For over a century the majority of America’s major sculptors chose one particular foundry to cast their works in bronze. That foundry was the Roman Bronze Works and its castings (and often the initials R.B.W.) represent a vast and fascinating collection of sculptures, ranging from the monuments of French and Saint-Gaudens to the cowboys of Remington and Russell, from the grand and graceful figures of Paul Manship and the charming salon pieces of Bessie Potter Vonnoh, to the brilliant abstractions of Archipenko and Calder.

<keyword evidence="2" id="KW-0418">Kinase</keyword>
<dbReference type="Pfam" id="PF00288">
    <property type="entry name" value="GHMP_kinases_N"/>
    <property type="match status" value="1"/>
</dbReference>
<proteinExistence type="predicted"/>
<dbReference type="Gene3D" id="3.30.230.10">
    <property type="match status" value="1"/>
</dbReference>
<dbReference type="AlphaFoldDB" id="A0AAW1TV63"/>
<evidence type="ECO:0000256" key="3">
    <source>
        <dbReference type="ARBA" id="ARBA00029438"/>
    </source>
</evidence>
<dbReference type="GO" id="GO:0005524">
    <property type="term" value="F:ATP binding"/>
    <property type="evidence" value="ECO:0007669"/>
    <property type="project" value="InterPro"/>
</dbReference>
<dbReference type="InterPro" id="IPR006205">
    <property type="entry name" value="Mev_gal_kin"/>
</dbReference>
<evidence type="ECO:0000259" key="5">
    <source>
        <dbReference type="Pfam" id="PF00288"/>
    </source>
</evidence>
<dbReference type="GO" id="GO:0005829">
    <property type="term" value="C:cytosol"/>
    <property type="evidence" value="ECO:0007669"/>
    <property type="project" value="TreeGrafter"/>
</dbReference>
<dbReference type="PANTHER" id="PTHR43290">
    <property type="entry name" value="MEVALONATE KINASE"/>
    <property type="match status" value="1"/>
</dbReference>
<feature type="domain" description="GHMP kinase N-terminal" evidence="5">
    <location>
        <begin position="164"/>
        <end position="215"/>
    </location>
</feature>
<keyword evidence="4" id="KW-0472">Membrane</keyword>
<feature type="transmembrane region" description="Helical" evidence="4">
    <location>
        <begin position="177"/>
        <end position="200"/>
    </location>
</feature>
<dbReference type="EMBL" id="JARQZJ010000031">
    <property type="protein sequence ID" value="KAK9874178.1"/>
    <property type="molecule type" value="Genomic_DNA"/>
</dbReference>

To study the ledgers and archival photographs of Roman Bronze Works is to see the unfolding of American sculpture through the 20th century, for here are examples from the many schools and “isms” that locked the nation’s art world in titanic battles between realism and modernism and the many significant styles in between. Over 700 photographic examples (many in color) and biographical information about over 120 sculptors make up this book, the first to examine R.B.W.’s role in American art.